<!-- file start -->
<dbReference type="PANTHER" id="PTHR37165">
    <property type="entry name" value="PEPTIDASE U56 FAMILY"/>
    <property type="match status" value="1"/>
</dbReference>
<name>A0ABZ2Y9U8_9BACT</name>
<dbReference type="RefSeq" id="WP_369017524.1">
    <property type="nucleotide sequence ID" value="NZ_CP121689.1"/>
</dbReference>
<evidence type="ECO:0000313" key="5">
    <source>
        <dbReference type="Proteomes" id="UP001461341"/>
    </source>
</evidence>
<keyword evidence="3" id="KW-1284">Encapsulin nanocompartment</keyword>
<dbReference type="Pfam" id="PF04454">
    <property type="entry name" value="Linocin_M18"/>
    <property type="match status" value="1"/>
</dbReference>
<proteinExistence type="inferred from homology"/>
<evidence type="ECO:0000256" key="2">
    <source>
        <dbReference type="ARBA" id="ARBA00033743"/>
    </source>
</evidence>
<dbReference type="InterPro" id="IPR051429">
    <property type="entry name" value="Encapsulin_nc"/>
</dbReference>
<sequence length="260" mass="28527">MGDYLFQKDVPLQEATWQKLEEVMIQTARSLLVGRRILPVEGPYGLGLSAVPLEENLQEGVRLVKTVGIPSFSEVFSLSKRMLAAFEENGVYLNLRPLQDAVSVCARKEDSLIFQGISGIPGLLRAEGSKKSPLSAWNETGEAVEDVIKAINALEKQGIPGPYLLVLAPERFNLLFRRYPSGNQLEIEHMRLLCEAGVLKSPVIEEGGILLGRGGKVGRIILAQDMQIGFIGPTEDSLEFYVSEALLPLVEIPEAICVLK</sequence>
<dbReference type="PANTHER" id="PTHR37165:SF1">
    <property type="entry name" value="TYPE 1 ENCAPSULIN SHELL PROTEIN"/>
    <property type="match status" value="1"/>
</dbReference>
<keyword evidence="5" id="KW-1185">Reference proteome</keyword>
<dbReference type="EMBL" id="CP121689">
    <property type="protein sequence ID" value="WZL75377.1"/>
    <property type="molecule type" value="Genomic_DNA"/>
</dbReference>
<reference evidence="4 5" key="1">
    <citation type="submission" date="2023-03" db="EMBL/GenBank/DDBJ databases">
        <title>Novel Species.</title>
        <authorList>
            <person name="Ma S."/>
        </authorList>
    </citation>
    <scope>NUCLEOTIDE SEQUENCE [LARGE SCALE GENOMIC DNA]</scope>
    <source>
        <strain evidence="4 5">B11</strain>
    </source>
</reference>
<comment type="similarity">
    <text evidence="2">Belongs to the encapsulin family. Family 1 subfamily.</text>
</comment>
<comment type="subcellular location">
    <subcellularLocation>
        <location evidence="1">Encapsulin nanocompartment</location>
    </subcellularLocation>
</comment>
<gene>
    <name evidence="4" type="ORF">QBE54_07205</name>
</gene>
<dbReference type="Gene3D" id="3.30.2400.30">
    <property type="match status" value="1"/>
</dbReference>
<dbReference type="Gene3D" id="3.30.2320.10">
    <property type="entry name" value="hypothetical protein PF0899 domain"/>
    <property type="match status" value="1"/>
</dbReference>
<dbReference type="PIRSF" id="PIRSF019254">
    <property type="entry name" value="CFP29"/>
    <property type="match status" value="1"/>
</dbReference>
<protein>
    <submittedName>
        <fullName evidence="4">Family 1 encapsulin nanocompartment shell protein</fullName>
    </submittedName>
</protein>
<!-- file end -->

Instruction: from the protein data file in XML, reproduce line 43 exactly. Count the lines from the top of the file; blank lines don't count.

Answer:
        </authorList>